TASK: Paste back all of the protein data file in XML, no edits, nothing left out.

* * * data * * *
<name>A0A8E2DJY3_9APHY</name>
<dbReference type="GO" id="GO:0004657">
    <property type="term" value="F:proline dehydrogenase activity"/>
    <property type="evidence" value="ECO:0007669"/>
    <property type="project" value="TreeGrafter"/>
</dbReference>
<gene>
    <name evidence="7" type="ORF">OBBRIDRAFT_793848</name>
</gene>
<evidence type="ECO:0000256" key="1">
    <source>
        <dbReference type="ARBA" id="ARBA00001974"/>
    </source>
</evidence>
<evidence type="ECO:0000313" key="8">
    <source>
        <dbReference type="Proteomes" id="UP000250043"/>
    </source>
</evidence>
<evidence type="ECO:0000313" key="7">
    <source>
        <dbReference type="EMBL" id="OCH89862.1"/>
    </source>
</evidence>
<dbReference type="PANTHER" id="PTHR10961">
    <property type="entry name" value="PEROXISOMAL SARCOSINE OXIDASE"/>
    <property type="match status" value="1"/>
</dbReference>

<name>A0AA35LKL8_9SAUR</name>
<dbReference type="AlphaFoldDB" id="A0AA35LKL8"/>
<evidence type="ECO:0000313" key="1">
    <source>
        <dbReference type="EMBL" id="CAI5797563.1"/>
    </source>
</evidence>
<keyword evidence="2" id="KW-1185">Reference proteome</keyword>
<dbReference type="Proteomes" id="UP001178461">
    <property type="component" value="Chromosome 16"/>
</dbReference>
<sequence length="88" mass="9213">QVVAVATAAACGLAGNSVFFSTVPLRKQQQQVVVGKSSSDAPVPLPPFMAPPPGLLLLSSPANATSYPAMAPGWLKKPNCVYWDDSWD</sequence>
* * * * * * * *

<name>A0A8E2DJY3_9APHY</name>
<dbReference type="GO" id="GO:0004657">
    <property type="term" value="F:proline dehydrogenase activity"/>
    <property type="evidence" value="ECO:0007669"/>
    <property type="project" value="TreeGrafter"/>
</dbReference>
<gene>
    <name evidence="7" type="ORF">OBBRIDRAFT_793848</name>
</gene>
<evidence type="ECO:0000256" key="1">
    <source>
        <dbReference type="ARBA" id="ARBA00001974"/>
    </source>
</evidence>
<evidence type="ECO:0000313" key="8">
    <source>
        <dbReference type="Proteomes" id="UP000250043"/>
    </source>
</evidence>
<evidence type="ECO:0000313" key="7">
    <source>
        <dbReference type="EMBL" id="OCH89862.1"/>
    </source>
</evidence>
<dbReference type="PANTHER" id="PTHR10961">
    <property type="entry name" value="PEROXISOMAL SARCOSINE OXIDASE"/>
    <property type="match status" value="1"/>
</dbReference>

<name>A0AA35LKL8_9SAUR</name>
<dbReference type="AlphaFoldDB" id="A0AA35LKL8"/>
<evidence type="ECO:0000313" key="1">
    <source>
        <dbReference type="EMBL" id="CAI5797563.1"/>
    </source>
</evidence>
<keyword evidence="2" id="KW-1185">Reference proteome</keyword>
<dbReference type="Proteomes" id="UP001178461">
    <property type="component" value="Chromosome 16"/>
</dbReference>
<sequence length="88" mass="9213">QVVAVATAAACGLAGNSVFFSTVPLRKQQQQVVVGKSSSDAPVPLPPFMAPPPGLLLLSSPANATSYPAMAPGWLKKPNCVYWDDSWD</sequence>